WASHINGTON, D.C. — The U.S. is bracing for a potentially tumultuous winter as the Climate Prediction Center at the National Oceanic and Atmospheric Administration (NOAA) forecasts an intensifying El Niño phenomenon, coupled with record ocean temperatures due to global warming. This combination threatens to bring extreme weather across the country.
According to World Economic Forum, the current El Niño pattern—characterized by a significant rise in sea surface temperatures in the tropical eastern Pacific—has been particularly strong and is expected to strengthen further during the winter months. This El Niño event follows on the heels of a La Niña phase that brought cooler temperatures and is now giving way to its warmer counterpart.
El Niño, a climate pattern that occurs as sea temperatures rise above long-term averages, has historically impacted global weather, leading to warmer temperatures worldwide. The UK Met Office notes that the name El Niño, Spanish for “the little boy,” dates back to Peruvian fishermen who originally identified the pattern around Christmas season.
While El Niño predominantly affects the equatorial eastern Pacific, its repercussions are global, raising temperatures across the world. Its sibling phase, La Niña, conversely leads to cooler sea surface temperatures, often resulting in drier and cooler global weather conditions.
As El Niño emerges amidst already high global temperatures, concerns are rising. The UN reported July 2023 as the hottest month in 120,000 years due to the combined effects of El Niño and global climate change, followed by record-breaking warmth in August and September.
NOAA projects that the U.S. will likely experience warmer-than-average temperatures across large areas, extending from the Pacific west to the northern Atlantic coast. Interactions with jet streams, according to Axios, could bring more storms through California into the southern states, while cold air is expected to affect the northern U.S., potentially repeating severe snowstorms witnessed in previous years.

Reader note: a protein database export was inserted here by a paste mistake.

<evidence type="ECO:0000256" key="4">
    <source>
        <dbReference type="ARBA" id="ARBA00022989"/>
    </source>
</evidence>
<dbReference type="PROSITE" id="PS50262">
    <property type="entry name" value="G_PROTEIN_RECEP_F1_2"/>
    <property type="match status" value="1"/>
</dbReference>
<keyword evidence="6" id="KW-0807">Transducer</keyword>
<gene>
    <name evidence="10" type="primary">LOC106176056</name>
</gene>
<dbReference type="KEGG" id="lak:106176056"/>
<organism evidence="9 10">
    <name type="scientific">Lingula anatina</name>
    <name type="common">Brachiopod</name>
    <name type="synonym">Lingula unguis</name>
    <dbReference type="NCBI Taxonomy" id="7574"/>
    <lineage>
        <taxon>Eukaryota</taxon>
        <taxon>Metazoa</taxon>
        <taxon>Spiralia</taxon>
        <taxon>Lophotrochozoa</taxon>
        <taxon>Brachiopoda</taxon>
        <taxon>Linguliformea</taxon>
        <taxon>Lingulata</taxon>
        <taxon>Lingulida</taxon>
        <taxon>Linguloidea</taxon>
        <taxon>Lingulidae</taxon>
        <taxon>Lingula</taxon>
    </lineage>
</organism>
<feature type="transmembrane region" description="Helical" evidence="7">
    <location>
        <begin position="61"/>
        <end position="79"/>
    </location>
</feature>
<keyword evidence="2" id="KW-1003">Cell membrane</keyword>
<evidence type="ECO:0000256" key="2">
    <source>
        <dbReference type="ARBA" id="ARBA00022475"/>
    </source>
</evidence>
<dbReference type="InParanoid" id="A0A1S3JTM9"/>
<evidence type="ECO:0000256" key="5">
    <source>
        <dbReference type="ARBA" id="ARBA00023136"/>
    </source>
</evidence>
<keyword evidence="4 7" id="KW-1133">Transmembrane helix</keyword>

Globally, El Niño’s reach extends beyond the Americas. Regions from the west coast of the Americas to parts of Asia and the Pacific are expected to feel the earliest effects. For instance, Indonesia and Australia may face hotter, drier conditions with increased wildfire risk, while different patterns of rainfall across India, South Africa, and East Africa could lead to droughts or flooding. Europe is anticipated to see a divide with colder, drier winters in the north and wetter conditions in the south.
The World Meteorological Organization has warned of El Niño’s potential to endanger lives and jeopardize food security in various regions, as highlighted by The Guardian.
As for the Pacific Ocean, there is a heightened risk of hurricanes, raising the likelihood of tropical cyclones making landfall in places like Hawaii.
The interplay between El Niño and climate change is an active area of research. The Grantham Institute for Climate Change and the Environment at Imperial College London points out that extreme sea surface temperature events in the Eastern Pacific have risen since 1960, and El Niño episodes are expected to become more frequent over the next century.
The World Economic Forum’s Global Risks Report 2023 identifies climate-related risks as top concerns, emphasizing the urgency of mitigating and adapting to climate change as the preeminent challenge of the coming decade.